IOM Luff-line

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Here are some rough schematics showing a currently popular method of attaching the mainsail to the mast. A luff-line passes through the luff of the main, inside the pocket made by the luff tabling. It is fixed at the head of the mast, and at the gooseneck. The fixing at the head may well be made to the "piece of bent wire" that is now legal in the IOM class. The fixing at the gooseneck needs to be adjustable for tension; Keith Skipper tensions his line with a length of thick "roach pole" silicone elastic, for example. Four or so small holes are made in the luff of the sail so that a thin line can be passed around the luff-line to keep it and the sail close up against, but not tightly bound to, the aft face of the mast. The luff-line is a length of wire, not cord, since it needs relative local stiffness. It could be stainless steel stranded cable, or single strand wire. The main is otherwise rigged as normal at the tack, clew, and head.

Overall view Head detail

The idea is that, as the boat bears away to a reach or run, the sail rotates quite freely around the mast while kept in place with the luff-line. The line keeps the luff nicely set, particularly near the foot, without awkward pockets or sags. This allows a wider range of downhaul or Cunningham tensions to be used on the main. The tension on the luff-line itself shouldn't be too high, since it should rotate with the sail, but needs to be firm enough to keep the sail luff close up against the mast face no matter what the wind strength.

Turbulence due to mast for various arrangements

The point of keeping the sail luff as close to the face of the mast as possible is to prevent leakage of high pressure windward air to the low pressure leeward side, which they say tends to reduce the lift developed by the sail.

The point of wanting the sail to rotate around the mast is that the mast is an obstruction which develops turbulence at the luff and helps in the creation of a luff bubble. They say a luff bubble is a "bad thing", and the bigger the bubble the worse the loss of lift. If the sail luff is attached, and remains attached, at the aft face of the mast (eg bolt rope), the luff bubble is larger than would be the case if the sail were allowed to rotate around the mast. This is because "most" of the mast is causing the (leeward) luff bubble. If the sail rotated around the mast, only "half" the mast would be involved, with less turbulence, leaving a somewhat smaller bubble. The ideal in fact is to have the sail luff rotate past the middle to the forward side of the mast, thus having most of the mast interfere with the windward airstream (less of a problem) and leave the leeward airsteam free (much better). In theory, such sail rotation can occur because of the pressure build-up on the windward side of luff and the suction on the leeward side, but it needs exceptionally careful handling of the luff-line tension, the downhaul tension, and the tie tensions.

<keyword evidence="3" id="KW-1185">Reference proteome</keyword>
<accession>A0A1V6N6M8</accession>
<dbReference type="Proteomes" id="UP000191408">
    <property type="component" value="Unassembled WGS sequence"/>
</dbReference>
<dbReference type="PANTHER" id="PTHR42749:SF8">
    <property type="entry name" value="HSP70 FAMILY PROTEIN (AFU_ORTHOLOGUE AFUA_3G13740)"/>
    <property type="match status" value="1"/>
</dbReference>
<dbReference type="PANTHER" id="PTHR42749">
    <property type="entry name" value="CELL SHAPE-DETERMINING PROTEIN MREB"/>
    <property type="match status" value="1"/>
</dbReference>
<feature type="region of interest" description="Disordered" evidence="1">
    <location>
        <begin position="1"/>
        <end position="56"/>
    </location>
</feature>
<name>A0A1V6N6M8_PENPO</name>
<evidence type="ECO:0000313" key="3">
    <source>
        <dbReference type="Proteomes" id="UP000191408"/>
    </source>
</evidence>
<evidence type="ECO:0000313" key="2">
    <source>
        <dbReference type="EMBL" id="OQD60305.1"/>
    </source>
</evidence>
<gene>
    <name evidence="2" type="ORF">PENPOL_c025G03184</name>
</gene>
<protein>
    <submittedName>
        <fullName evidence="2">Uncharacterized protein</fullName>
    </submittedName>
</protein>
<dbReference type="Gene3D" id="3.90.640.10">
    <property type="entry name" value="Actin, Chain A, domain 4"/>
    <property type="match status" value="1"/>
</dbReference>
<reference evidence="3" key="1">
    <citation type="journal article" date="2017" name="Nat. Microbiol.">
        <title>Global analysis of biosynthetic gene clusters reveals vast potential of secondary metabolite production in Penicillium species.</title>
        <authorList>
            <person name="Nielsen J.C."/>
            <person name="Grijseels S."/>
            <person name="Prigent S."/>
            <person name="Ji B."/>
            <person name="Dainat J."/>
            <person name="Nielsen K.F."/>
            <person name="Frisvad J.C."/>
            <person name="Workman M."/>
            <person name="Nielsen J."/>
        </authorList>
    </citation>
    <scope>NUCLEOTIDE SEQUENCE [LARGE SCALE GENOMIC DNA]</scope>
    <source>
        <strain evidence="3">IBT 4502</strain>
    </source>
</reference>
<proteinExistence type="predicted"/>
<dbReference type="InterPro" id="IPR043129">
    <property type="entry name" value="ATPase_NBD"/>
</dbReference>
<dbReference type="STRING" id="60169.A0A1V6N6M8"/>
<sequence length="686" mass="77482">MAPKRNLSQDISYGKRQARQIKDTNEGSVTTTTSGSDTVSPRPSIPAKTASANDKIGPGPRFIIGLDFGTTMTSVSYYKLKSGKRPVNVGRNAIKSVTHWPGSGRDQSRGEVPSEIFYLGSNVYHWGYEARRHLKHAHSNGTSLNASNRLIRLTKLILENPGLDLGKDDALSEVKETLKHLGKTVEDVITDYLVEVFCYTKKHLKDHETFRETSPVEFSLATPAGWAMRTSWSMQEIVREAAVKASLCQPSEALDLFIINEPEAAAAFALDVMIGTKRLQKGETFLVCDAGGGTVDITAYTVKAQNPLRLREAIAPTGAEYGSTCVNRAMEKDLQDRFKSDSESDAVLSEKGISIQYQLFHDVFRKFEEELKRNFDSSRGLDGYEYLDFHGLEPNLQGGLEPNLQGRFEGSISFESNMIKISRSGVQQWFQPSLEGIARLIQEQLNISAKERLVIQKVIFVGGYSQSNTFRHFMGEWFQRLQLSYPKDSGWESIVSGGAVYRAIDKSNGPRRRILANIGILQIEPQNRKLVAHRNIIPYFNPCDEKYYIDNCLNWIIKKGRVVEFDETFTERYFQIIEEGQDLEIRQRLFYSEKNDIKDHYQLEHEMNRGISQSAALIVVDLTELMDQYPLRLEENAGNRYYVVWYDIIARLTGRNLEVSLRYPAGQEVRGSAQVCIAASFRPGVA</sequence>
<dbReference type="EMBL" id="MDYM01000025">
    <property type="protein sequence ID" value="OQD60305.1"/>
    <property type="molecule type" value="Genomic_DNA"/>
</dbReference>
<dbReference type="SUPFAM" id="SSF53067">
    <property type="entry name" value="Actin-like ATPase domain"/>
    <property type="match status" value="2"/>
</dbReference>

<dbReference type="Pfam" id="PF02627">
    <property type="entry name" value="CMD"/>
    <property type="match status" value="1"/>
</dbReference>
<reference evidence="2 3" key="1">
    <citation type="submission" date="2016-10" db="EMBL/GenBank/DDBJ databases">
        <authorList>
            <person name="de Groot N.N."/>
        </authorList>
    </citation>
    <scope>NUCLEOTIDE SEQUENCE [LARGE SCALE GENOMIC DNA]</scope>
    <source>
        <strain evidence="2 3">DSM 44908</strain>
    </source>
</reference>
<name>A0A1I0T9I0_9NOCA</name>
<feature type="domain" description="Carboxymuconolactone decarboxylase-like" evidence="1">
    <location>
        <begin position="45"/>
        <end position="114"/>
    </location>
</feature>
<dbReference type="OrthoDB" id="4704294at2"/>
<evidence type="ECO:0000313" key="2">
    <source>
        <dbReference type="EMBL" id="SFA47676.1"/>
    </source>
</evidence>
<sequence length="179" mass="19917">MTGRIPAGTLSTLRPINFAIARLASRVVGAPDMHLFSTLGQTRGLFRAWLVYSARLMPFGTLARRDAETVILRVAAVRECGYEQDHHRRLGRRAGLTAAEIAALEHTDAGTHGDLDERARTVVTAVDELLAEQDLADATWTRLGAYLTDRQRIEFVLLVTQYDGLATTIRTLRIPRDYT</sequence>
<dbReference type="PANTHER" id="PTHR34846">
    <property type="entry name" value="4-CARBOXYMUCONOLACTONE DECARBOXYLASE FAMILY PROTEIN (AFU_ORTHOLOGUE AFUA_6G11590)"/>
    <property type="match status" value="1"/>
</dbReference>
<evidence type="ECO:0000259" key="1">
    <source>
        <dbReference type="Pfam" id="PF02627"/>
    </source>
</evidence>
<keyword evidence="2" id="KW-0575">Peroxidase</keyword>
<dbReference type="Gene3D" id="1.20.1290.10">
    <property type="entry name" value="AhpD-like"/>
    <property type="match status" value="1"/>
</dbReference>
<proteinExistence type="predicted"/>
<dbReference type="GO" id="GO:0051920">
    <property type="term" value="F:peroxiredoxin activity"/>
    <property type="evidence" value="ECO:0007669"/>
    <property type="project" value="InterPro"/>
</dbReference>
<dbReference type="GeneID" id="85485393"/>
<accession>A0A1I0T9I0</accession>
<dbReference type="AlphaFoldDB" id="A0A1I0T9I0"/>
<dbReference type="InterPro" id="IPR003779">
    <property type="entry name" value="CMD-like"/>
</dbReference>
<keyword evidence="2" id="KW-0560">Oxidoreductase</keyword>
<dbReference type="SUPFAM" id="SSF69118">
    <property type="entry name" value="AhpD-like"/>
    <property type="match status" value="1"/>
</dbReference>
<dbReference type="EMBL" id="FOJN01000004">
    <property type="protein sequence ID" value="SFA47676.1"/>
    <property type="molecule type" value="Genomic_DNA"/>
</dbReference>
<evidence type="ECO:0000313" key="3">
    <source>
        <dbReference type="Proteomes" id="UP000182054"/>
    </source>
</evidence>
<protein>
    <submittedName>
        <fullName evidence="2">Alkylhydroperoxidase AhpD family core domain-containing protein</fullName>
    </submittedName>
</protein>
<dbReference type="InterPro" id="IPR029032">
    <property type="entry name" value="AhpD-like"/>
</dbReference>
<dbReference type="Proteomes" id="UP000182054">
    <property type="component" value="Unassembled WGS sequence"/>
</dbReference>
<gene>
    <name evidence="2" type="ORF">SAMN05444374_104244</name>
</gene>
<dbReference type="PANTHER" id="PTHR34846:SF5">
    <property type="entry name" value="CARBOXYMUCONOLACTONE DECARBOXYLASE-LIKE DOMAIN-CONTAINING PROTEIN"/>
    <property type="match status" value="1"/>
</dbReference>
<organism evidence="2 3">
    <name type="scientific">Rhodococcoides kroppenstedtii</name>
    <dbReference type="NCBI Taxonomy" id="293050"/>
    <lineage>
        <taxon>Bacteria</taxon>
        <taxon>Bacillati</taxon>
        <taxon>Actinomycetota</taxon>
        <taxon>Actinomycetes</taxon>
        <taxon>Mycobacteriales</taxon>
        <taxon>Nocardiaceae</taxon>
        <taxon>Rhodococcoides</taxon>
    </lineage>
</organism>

Peter Spence has posted a comment on the WindPower Internet discussion forum that is worth repeating.

"I see that Lester has given a good description on his website of how the luff wire system is used to attach a mainsail to the mast - I currently use this system on my lightweight GB [Graham Bantock, SailsEtc] A rig on my 1M - but it is worth mentioning that when I was originally chatting to GB about the best way to rig the sail when I picked it up from his workshop, he said that if the wire that is fed up inside the luff goes past the maximum measurements of the sail, then it ‘may’ be out of class if it is classed as part of the sail - therefore both he and I have the eyes at both ends short of the tack at the bottom and short of the head at the top, and the top is then tied to the backstay crane with some twine (I haven’t got round to putting that bent wire back on yet!) and the bottom is attached to another line which is then tied to a rubber loop which acts as a tensioner which itself is attached to another piece of line which has a bowsie so that the tension can be adjusted to suit conditions. Some people I have spoken to have their wire just attached straight up to the backstay crane and seem happy with that because it has passed measurement, but I prefer to play safe rather than turning up at an event only to find that it has been found that it is out of class and requires lakeside surgery before the first race."

My own personal reading of the 1995 IOM class rule is that, because the luff-line is not "attached" to the sail, it is not part of the sail, and so the measurement band restriction does not apply. I think it would be a rather perverse measurer who would not accept the luff-line starting from the backstay crane, but who would accept it if it was tied to the backstay crane with a second piece of line. The 1995 class rule is quite explicit, after all, that any method of attachment of the main to the mast is permitted (double luff excepted).

For the 2002 class rules, the situation has clarified, and the luffline method of attachment is recognised and legal.

There are complementary pages on building a rig, and on building a mast.


©2024 Lester Gilbert